Framnæs Mekaniske Værksted

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Framnæs shipyard (Framnæs mekaniske Værksted) was a former Norwegian shipbuilding and engineering firm headquartered in Sandefjord, in Vestfold county, Norway. Originally strongly linked to the whaling industry, in later years it entered into more versatile shipbuilding, including rigs and modules for the offshore business. It was incorporated in 1898 and was closed down in 1986.


Framnæs mekaniske Værksted

A/S Framnæs mek Værksted has its origins from three earlier shipyards.

Christen Christensen took over Rødsverven in 1868 and bought the other yards one by one. He started Sandefjord Flytedokker A/S in 1884. In 1892, he privately owned almost all of the properties that later became A/S Framnæs mek.Værksted. In the meantime, he also bought Kamfjordverven and Stubbverven. In order to finance the conversion of the yards to steel shipbuilding, Christensen reorganized the corporate structure of the yard in 1898, to a shareholders' company. Sandefjord Flytedokker was dissolved and the two docks sold. New docks were then built by the yard.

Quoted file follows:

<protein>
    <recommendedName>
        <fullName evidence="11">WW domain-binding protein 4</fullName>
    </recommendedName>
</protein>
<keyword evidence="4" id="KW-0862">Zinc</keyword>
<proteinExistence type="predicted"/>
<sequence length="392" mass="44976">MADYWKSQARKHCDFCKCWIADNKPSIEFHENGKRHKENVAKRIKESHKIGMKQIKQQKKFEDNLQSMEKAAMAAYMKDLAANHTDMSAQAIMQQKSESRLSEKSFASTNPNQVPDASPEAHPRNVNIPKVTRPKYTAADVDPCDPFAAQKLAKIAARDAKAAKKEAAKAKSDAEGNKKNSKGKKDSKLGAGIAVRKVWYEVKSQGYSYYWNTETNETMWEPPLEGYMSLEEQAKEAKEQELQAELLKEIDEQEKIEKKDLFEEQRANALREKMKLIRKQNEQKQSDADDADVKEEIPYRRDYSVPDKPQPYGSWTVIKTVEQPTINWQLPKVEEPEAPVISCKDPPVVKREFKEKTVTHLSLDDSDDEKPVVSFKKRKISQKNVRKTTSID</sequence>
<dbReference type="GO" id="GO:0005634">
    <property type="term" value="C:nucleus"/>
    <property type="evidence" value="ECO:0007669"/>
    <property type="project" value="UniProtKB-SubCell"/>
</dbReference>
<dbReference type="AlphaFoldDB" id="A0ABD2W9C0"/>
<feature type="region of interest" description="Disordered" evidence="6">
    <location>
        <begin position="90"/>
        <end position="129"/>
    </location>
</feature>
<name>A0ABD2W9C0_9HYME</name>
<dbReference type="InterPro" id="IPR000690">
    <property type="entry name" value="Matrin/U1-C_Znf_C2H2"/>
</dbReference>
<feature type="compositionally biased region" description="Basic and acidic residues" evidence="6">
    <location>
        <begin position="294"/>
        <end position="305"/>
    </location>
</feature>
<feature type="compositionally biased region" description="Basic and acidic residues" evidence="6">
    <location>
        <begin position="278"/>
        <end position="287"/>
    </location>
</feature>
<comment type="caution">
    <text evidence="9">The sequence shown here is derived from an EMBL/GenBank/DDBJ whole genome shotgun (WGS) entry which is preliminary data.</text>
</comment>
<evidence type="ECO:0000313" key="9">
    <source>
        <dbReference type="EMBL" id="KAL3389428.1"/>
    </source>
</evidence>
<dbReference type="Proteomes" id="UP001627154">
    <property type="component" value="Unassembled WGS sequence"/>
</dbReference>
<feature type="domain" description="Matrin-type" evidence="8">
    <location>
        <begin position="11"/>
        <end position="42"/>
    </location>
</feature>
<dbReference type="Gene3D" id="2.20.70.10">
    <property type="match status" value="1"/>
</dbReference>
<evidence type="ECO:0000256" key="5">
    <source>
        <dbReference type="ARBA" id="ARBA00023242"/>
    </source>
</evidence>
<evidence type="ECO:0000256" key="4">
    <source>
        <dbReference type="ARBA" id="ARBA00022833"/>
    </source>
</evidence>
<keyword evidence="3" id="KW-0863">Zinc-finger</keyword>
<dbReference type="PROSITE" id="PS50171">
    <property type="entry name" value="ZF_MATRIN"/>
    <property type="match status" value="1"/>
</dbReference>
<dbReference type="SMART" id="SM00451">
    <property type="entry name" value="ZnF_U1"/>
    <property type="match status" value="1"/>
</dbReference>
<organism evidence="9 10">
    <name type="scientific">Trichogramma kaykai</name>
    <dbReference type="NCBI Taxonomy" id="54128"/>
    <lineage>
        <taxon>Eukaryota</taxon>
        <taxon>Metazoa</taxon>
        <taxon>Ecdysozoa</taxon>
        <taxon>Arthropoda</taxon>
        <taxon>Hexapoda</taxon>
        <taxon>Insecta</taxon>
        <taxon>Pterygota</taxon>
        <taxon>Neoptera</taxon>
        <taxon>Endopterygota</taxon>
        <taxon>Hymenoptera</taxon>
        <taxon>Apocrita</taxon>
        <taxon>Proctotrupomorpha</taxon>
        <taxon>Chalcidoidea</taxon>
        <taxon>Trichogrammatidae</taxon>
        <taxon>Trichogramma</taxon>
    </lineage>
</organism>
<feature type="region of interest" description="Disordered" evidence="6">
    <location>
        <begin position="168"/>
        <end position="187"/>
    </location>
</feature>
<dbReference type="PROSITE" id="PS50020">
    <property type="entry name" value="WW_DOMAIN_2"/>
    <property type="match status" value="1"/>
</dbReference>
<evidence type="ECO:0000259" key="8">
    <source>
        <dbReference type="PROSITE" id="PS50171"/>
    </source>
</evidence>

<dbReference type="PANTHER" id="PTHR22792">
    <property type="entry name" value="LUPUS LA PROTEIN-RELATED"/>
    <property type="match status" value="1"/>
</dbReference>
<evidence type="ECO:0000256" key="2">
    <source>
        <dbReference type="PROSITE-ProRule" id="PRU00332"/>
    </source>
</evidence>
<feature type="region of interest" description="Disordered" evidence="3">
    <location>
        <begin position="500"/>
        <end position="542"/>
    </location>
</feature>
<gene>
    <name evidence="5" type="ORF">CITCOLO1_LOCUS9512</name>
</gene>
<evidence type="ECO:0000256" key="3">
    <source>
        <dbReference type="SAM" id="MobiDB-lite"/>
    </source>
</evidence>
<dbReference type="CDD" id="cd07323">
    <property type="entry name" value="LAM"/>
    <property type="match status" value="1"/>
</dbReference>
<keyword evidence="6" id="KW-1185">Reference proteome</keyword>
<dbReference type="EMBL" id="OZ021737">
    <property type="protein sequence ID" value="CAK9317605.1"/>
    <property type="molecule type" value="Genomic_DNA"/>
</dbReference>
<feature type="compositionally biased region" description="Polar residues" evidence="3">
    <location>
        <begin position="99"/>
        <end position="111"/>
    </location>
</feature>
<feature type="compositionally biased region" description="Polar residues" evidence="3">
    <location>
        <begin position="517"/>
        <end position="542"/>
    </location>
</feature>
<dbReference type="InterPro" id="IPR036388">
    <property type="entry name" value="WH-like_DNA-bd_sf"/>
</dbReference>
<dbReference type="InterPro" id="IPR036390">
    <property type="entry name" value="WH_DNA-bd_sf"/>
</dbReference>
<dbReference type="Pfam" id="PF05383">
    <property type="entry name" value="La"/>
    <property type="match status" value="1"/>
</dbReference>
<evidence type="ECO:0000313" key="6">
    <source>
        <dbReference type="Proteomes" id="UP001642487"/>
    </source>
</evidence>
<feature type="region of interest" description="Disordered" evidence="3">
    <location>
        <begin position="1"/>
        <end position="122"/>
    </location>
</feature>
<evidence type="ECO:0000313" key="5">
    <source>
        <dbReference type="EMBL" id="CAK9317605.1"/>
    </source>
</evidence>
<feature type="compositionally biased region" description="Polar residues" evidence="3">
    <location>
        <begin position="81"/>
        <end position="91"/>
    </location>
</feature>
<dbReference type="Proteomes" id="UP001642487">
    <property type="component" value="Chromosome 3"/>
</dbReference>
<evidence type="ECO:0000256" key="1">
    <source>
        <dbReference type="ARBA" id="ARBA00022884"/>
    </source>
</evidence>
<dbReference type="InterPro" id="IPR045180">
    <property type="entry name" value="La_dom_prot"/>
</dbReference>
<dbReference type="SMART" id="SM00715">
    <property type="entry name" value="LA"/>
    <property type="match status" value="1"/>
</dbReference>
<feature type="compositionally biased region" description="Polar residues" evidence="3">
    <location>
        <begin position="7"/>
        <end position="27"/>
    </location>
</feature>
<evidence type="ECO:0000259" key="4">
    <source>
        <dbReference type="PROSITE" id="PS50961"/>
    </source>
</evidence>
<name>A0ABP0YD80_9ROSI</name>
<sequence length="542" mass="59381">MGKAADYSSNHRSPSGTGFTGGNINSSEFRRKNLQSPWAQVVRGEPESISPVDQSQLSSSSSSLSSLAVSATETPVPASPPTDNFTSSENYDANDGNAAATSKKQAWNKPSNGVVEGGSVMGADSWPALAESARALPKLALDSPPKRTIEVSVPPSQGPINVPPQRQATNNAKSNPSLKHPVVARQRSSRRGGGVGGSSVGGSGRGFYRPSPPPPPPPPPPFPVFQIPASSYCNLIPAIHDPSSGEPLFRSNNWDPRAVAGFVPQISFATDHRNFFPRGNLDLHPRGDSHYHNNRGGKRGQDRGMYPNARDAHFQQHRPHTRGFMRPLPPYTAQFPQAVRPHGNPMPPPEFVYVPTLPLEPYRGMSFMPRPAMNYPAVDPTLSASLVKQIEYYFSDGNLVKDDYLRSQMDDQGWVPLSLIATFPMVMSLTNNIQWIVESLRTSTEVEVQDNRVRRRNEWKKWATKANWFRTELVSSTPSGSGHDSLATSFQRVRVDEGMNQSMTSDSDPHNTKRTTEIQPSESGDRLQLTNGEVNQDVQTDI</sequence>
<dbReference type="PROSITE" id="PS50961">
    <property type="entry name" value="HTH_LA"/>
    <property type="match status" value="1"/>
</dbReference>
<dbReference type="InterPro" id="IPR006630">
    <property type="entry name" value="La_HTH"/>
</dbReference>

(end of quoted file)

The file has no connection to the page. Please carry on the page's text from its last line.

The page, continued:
Klavenessverven 1816-1861Edit

In 1816, sheriff, farmer, yard owner and ship owner Thor Aagessøn Klavenes (1767–1854) established a site for keelhauling, and later a shipbuilding berth at Framnes. The keelhauling site was situated in the area where the carpentry shop was later built, with the building berth located to the northeast. In 1832, his son Aake Torssøn Klavenes took over the management of the yard until his death in 1853. Thor was the main creditor and reassumed control of the company, until Henrik Klaveness (the eldest son of Aake Klaveness) took over in 1857. He sold it to Joseph Lyhmann four years later.


Lyhmanns mek Verksted 1861-1882Edit

The owner, businessman and ship owner Joseph Lyhmann (18 September 1825 – 15 April 1915) built in 1861 Lyhmanns mek Verksted approximately where the A/S Framnæs mek Værksted engine shop were located, northwest of today's Skagerrak middle and high schools.

Here, he started a machinery manufacturing business producing mainly agricultural machines such as threshing machines, chaff-cutters, plough equipment, and milling equipment, including Norway's first threshing machine. He also manufactured bicycles, which were claimed to be the first built in Norway. In addition, the business also made steamboats of steel. The company also produced steam engines, steam engines and equipment for sawmills, and boiling equipment for whaling.

Sandefjord mek Verksted 1882-1892Edit

In the autumn of 1882, Lyhmann sold the industry to the engineers Hetlesæter and Solberg. The enterprise was renamed Sandefjord mek. Verksted. After having done various mechanical activities, they also built many steamships made of steel, but they faced bankruptcy in 1886.